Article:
All salespeople have goals. Usually, these are broken down into quarterly and annual sales targets. Since some 67% of salespeople apparently miss these targets, we think it is very important to have short-term goals to boost your sales performance. More regular checkpoints not only serve to keep you motivated, they’re also good indicators of long-term ‘health’ – how likely you are to meet those quarterly or annual targets.
Hopefully you work in the kind of company that would help you set these kinds of goals. Not everyone does, so to those people I would say: set your own. If you like your job but you find far-off sales targets just too intangible to motivate you, try these suggestions and see if it helps be a better salesperson!
Setting personal goals
Let’s forget the financial targets. You’re not going after money so much as you’re going after business. Bringing in new business means following up on leads and closing deals, so how do you do that? Send out emails? Make phone calls? Visit customers? Network on social media?
Make a list of all the ways you do your job and then challenge yourself to do more.
- Do you feel you get the most out of your phone calls? You could buddy up with a colleague and practice your approach; aim to increase the number of calls you make and ultimately the number of positive conversations you have.
- Are you the right amount of active on social media? If you’re only sharing your company’s content and tooting your own horn on LinkedIn, try changing your strategy. You need to interact with customers – comment on the stories they share, keep an eye on their activity and respond with insight and enthusiasm.
- What about training? Do you only do the company-prescribed bare minimum, or are you getting the most of what’s on offer? Make continual improvement and learning part of your goal.
Healthy competition creates winners
We’ve written previously about the benefits of working as a team and the trouble many sales forces have with the lone wolf mentality. If you decide to challenge yourself with any of the above personal goals, why not get the rest of your team in on it too? You can learn from each other’s experiences and spur each other on. John did 70 calls this week? You can beat that next week. Overheard Gayle on the phone making a killer pitch? Make a few notes and next time you’re on the phone see if you can do better. Notice Adam is all over LinkedIn? Watch and learn – then take action. You’re just as good a salesperson as he is, right? (Just don’t go after the same customers without agreeing it first – that’s a sure-fire way for the team dynamic to turn sour!)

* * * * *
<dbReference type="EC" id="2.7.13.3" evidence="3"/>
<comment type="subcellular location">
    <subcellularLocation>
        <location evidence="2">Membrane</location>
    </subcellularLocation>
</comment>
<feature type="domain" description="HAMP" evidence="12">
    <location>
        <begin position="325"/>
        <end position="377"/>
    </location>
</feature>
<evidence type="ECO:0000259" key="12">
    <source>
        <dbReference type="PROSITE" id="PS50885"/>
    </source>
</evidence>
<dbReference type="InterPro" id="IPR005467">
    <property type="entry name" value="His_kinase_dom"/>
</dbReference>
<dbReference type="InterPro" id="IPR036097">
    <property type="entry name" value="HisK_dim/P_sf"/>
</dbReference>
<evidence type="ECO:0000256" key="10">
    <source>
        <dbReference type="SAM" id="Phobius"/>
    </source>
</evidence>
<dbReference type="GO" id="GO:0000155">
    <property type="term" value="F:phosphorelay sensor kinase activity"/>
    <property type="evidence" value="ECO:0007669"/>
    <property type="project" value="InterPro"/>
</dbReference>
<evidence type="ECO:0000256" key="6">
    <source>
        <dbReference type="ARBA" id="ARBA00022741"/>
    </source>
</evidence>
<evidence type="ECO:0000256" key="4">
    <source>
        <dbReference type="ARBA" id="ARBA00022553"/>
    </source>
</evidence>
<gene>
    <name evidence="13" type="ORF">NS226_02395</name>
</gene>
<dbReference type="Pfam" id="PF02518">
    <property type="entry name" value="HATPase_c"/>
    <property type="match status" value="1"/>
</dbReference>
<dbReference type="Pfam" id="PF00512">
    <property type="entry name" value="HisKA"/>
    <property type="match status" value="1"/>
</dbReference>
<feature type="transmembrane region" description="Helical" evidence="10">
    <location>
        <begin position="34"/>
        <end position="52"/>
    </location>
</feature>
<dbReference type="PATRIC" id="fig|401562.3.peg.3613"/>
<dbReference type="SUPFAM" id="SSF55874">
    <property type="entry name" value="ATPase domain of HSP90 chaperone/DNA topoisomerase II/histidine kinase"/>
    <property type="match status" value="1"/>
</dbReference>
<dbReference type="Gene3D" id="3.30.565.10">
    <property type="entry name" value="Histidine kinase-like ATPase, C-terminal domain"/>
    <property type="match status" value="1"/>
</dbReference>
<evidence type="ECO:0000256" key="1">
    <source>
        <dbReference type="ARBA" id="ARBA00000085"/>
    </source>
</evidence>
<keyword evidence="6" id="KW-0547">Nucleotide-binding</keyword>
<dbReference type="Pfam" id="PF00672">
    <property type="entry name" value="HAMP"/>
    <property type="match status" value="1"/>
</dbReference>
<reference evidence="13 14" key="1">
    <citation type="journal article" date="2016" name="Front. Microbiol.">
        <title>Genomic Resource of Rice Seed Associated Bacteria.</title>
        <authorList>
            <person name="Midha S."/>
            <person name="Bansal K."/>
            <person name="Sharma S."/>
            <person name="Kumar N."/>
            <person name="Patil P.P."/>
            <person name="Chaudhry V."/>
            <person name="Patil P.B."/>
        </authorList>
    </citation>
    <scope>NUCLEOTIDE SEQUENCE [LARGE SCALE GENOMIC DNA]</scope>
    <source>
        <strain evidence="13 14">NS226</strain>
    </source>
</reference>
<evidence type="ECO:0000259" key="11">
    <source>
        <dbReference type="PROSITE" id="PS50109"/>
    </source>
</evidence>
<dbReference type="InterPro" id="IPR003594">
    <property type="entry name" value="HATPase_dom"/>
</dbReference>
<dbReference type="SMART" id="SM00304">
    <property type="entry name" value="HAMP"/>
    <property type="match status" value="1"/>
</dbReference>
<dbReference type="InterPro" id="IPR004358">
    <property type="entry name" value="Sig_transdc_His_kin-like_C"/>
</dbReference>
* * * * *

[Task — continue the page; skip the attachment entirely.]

Ideally this kind of strategy is going to come from the top, and someone at the top is going to be measuring your progress and rewarding you accordingly. If your company isn’t open to operating that way, however, that’s no reason not to give it a go. Your reward will come when you hit your target.
Did you read our blog on sales motivation? With C-suite support, regular goals should mean regular rewards and it doesn’t always have to cost the company a lot of money. It could be something small, like a weekly cake trolley. Or a monthly treat – like a company-sponsored happy hour! And working towards bonus vacation days is always a great motivator.
If you don’t have this kind of support you need to learn to celebrate your own success and make your own rewards. Make a note of your achievements – literally write them down – so that you spend some time reflecting on the fact that you met your goal. It’ll give you a little kick, and in your less positive moments it’s nice to have something to look at that reinforces the message that you are capable and successful. Reward yourself with a coffee break or a brief walk. Getting some fresh air can be a real treat after hours spent slaving over your keyboard. Think about what you’ll spend your hard-earned bonus on when you hit target.
Free, team-led rewards could be things like a trophy that gets passed around to the ‘winning’ salesperson each week – not necessarily the person who closed the most deals, but perhaps the person who followed up the most leads. Or instead of a trophy, how about offering up the best desk in the office – you know the one: within reach of the air con but not freezing your butt off, nice view out of the window, a little bit of extra legroom. Basically we’re talking about little status symbols that allow you to revel in the fact that you are making strides towards meeting your quota.
A goal should always be within your grasp
The idea is that you stretch yourself to reach your goal, so whether you’re agreeing your quarterly quota with your boss or setting your own targets, make sure they are physically attainable. Obviously, they shouldn’t be easy, but there’s no sense going after the impossible. No sane person keeps reaching for something once they’ve figured out they’re never going to stretch that far.